Effective boards matter! But merely declaring it so doesn’t help you achieve the board functioning level you know your nonprofit needs and deserves. Until relatively recently, we haven’t had research to help nonprofit executives and board members know how to go about improving the board—how to catalyze it to “get better.” I did some research and identified three critical success factors for effective board development.
Tips from my guest blogger, Joanne Oppelt MHA: The questions I hear most often from the nonprofit professionals I encounter are, “How do I increase community support for my cause?” and, “Where do I find people to support my agency?” The answers, strangely enough, are not based on fundraising theory. Rather, they are based on marketing theory and adapted for fundraising.
Your integrity is everything when it comes to fundraising for your nonprofit. Your nonprofit lives and dies by its reputation. What happens if your agency is viewed negatively in any way, for whatever reason? How do you influence and reverse negative community perceptions?
What is your nonprofit’s reputation? Is it intact? What about your leadership? What is your reputation as executive director? What about the fundraising and grant liaison? What do others really think about you and your nonprofit? And what in the world does reputation have to do with grant funding? Your nonprofit’s, leadership’s, and your reputation have a lot to do with the nuances of what goes in in the funding deliberations room. The competition for resources is fierce.
If you are financially reeling from the negative effects of COVID-19, you may be feeling overwhelmed. And desperate. Especially if you have had to lay off staff. I know it wasn’t easy for me.
Every nonprofit I know has experienced some kind of negative financial impact because of the pandemic. How do you rebuild your nonprofit’s finances after such a prolonged, hard hit?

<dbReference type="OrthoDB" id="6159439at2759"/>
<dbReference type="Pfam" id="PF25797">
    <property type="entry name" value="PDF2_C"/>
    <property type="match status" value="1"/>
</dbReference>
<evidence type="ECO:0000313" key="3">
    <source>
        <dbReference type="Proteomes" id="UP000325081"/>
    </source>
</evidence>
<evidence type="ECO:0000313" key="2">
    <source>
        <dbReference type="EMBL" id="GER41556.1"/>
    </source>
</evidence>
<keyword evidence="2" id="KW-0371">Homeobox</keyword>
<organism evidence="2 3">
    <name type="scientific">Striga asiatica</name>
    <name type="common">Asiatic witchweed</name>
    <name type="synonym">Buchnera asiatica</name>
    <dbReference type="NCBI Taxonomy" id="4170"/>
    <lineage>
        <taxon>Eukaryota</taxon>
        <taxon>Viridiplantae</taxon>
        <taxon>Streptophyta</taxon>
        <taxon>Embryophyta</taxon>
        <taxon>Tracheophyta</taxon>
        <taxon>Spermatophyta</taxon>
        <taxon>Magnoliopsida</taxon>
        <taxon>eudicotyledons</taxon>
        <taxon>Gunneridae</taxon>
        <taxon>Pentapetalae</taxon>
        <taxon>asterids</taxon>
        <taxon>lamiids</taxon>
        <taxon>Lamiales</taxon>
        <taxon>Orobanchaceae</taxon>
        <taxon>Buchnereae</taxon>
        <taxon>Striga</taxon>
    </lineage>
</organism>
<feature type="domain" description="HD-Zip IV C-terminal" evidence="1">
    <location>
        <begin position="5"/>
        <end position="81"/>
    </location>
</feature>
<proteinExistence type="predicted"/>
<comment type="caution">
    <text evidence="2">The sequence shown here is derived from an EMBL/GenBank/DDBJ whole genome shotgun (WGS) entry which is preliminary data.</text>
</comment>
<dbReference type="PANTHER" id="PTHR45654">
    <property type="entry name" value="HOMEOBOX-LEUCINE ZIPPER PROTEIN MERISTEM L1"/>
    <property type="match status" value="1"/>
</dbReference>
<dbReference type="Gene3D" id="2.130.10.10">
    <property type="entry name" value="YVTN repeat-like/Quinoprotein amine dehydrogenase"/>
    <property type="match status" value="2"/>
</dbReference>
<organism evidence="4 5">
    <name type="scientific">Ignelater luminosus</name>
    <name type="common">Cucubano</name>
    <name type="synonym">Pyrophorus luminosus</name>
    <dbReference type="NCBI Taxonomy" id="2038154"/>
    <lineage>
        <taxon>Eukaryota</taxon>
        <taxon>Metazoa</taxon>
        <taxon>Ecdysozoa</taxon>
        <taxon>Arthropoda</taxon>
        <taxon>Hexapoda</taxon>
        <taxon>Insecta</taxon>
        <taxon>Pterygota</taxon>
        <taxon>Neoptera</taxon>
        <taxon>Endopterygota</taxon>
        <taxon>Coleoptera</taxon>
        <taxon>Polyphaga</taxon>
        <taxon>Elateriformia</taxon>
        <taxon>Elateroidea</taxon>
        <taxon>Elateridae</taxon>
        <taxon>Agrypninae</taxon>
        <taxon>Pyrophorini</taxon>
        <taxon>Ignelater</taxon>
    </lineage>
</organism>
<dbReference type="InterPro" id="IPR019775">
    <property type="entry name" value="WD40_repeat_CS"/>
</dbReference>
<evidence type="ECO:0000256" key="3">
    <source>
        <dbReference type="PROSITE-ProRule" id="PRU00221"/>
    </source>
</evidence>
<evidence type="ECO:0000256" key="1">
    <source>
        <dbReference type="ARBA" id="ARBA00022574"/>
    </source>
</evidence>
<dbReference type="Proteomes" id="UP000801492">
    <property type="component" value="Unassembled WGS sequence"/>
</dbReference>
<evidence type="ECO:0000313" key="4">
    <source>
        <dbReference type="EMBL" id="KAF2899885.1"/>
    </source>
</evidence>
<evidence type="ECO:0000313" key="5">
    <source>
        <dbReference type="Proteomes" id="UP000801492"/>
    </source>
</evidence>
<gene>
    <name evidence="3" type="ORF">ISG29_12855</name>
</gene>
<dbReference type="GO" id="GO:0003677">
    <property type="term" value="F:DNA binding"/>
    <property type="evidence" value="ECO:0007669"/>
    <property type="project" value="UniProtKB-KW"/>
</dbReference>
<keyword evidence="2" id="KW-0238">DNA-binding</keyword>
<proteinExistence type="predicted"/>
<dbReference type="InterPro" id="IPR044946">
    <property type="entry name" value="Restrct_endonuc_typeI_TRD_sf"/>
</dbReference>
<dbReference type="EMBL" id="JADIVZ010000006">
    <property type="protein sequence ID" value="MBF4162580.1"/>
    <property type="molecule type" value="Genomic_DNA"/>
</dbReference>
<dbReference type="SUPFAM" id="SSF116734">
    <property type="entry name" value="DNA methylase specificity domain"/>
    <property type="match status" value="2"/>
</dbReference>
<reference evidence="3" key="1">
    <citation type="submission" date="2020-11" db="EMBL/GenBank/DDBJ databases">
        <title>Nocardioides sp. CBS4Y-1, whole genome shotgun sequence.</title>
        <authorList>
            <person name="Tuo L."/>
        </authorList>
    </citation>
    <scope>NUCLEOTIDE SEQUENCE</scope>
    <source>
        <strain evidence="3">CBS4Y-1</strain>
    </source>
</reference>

Have you ever thought about how joining forces with another nonprofit could advance your mission and expand services faster? I’ve seen the benefits when the exploration of an alliance or merger is done well, and what happens when it isn’t.
To be effective, learning is best in small doses extended over time. It’s just how the human brain works. Yet education and training are too easily compartmentalized – like something you do on your “off” time. Worse yet, too many nonprofits consider training a treat, like candy, something extra. “If you’re good” you’ll be rewarded with an all-expense paid “training” (pseudo-vacation) to an exotic destination.
A nonprofit with a culture of continual learning provides a more effective environment for your team and your constituents. Here’s how to get started.
This time of year I reflect on my mother—not just how much I loved her and miss her now, but how I am like her and how she influenced me as a role model. This is a big topic of course!
But I’ve realized that she was a key reason I’m working in the nonprofit sector. I was blessed with a mom who was passionate about social service. Her gentle giving soul was obvious to everyone but, she was savvy and smart too—not to be dismissed as “just a softy” as many women were in her day.
Mom was gone as I was just starting out on my nonprofit journey. But she is with me and has been all along the way.
How about you?